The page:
The Russian military has so far been unable to destroy even one of the valuable High Mobility Artillery Rocket Systems (HIMARS) that the United States has provided to Ukraine, a senior Defense Department source recently told Politico.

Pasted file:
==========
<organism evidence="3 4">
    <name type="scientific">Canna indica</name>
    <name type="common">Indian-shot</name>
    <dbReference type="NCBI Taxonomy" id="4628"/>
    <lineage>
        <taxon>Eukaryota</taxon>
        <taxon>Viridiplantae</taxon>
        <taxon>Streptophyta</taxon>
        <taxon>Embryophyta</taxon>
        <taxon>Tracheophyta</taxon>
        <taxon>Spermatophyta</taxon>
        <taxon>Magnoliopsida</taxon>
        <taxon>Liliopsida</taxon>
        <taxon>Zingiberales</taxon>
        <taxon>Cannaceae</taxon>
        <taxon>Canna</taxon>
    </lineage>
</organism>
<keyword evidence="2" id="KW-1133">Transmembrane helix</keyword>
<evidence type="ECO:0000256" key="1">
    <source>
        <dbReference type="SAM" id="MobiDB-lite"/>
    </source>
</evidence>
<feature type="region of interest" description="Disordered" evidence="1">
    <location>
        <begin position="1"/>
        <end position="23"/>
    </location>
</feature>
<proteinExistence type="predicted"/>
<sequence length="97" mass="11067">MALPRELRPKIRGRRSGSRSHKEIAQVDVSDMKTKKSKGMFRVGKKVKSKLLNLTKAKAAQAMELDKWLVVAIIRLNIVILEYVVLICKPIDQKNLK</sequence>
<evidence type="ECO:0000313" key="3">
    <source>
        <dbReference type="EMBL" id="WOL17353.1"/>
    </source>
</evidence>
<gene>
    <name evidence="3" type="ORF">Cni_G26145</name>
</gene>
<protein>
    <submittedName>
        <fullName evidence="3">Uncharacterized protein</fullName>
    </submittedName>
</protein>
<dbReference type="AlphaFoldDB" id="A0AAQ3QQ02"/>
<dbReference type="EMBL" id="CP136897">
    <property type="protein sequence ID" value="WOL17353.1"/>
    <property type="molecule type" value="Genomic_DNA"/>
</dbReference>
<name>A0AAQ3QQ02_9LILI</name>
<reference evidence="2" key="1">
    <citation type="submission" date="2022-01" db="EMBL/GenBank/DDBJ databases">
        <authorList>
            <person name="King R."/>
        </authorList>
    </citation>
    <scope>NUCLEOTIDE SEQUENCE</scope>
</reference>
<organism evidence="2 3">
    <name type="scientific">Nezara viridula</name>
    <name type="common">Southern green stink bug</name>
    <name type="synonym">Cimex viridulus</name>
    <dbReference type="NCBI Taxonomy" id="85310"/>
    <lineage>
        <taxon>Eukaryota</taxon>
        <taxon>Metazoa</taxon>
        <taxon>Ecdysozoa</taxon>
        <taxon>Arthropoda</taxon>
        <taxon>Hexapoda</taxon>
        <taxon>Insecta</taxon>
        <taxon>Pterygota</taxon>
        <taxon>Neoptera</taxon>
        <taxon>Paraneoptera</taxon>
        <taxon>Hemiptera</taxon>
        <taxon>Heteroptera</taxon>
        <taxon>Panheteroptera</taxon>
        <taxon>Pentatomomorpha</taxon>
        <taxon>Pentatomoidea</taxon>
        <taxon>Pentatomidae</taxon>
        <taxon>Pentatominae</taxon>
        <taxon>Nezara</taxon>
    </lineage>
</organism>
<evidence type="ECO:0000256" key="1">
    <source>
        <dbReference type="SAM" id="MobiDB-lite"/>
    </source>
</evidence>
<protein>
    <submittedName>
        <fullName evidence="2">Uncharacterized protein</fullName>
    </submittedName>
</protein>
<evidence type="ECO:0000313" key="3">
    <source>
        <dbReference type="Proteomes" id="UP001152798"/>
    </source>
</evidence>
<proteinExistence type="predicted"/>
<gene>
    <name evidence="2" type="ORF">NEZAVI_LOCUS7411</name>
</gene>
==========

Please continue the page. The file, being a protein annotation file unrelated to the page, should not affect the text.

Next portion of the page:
A single HIMARS can launch up to six guided artillery rockets that can track moving targets up to 43 miles distant using infrared sensors and the Global Positioning System. A HIMARS may shoot, move to a new location, reload, and be prepared to kill another target all within a short period of time. The HIMARS has been effective against Russian forces ever since they first arrived in Ukraine in June. The Ukrainian military has employed them to attack command posts and ammunition storage facilities, disperse Russian army concentrations and eliminate top officers. In fact, it’s possible that the HIMARS was involved in a September attack on a gathering of pro-Kremlin politicians in the seized Ukrainian city of Kherson. Ukraine has been using an antiquated, straightforward strategy—fake mockups to fool Russian drones—to defend their HIMARS. From 1,000 feet in the air, a wooden copy appears to be extremely similar to the original, technologically superior HIMARS. The fact that Ukraine’s HIMARS is still unbeaten on the battlefield suggests that it is working out well. As the United States continues to deliver more weapons systems and ammunition to Ukraine, at least 18 more HIMARS are on their way.